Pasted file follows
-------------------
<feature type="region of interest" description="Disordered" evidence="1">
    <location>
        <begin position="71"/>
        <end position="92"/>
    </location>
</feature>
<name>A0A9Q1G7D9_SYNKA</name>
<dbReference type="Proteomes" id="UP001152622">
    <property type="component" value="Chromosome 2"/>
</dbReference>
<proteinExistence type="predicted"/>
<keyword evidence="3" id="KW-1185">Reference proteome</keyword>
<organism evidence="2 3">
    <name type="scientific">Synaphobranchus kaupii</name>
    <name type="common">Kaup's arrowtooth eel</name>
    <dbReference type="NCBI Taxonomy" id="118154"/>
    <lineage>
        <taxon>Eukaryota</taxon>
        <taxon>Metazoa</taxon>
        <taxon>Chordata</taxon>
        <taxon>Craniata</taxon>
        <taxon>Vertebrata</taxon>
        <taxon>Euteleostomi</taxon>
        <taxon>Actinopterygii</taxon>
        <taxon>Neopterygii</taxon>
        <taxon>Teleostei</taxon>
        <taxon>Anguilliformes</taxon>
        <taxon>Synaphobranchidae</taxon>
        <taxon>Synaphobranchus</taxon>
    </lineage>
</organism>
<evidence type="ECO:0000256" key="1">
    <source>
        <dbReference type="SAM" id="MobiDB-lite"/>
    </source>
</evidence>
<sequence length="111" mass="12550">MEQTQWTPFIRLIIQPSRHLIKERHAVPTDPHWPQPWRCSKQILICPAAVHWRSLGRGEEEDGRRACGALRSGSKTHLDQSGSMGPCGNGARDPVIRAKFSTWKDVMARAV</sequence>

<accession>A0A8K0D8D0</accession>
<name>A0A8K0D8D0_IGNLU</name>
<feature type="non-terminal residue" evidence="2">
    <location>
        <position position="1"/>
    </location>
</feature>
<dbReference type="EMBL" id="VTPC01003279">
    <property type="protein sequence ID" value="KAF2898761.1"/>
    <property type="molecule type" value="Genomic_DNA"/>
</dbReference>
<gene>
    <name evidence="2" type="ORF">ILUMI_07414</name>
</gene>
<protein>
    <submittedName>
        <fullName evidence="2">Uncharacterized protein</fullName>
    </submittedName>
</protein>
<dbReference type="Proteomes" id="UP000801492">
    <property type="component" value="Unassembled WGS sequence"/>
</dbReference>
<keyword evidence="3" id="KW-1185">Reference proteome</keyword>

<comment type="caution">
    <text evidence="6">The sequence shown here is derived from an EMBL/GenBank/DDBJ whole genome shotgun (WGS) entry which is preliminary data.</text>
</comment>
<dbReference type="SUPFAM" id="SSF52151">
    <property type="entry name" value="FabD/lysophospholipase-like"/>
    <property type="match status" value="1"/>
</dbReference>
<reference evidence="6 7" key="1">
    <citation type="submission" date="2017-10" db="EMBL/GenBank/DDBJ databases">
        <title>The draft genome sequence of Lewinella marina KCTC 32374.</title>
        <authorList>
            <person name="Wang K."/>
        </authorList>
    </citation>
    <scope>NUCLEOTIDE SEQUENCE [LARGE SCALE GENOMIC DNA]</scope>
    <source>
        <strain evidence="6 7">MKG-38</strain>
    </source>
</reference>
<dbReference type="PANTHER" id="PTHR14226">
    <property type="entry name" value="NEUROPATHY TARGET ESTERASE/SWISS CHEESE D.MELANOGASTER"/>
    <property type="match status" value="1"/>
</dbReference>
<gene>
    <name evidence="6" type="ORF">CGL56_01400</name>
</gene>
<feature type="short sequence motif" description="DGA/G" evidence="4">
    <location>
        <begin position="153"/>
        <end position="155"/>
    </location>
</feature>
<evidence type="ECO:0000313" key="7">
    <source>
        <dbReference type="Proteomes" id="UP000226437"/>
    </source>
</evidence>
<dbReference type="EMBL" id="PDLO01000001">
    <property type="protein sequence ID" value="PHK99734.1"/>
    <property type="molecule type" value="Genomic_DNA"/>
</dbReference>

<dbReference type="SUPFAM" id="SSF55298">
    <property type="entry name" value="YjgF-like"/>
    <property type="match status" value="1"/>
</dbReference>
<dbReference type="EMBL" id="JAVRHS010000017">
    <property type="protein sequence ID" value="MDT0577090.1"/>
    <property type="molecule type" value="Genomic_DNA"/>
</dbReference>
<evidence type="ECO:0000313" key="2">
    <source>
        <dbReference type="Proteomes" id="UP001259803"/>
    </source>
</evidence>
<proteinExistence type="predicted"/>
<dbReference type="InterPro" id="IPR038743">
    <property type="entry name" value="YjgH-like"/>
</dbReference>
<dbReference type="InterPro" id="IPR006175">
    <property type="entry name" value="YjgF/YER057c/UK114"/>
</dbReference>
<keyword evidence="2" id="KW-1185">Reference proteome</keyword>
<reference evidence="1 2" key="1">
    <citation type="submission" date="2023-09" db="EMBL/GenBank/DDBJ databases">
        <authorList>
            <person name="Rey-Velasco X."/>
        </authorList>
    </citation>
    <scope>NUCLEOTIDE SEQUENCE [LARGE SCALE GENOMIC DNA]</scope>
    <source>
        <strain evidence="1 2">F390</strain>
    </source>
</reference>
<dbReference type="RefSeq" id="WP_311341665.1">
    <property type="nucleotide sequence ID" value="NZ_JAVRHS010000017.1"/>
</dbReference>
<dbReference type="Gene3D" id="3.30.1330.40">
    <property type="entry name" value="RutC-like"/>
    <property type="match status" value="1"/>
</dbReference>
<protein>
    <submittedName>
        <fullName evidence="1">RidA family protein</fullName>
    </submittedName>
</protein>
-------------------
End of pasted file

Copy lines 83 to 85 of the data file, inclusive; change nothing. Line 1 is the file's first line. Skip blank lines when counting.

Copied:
</dbReference>
<gene>
    <name evidence="6" type="ORF">CGL56_01400</name>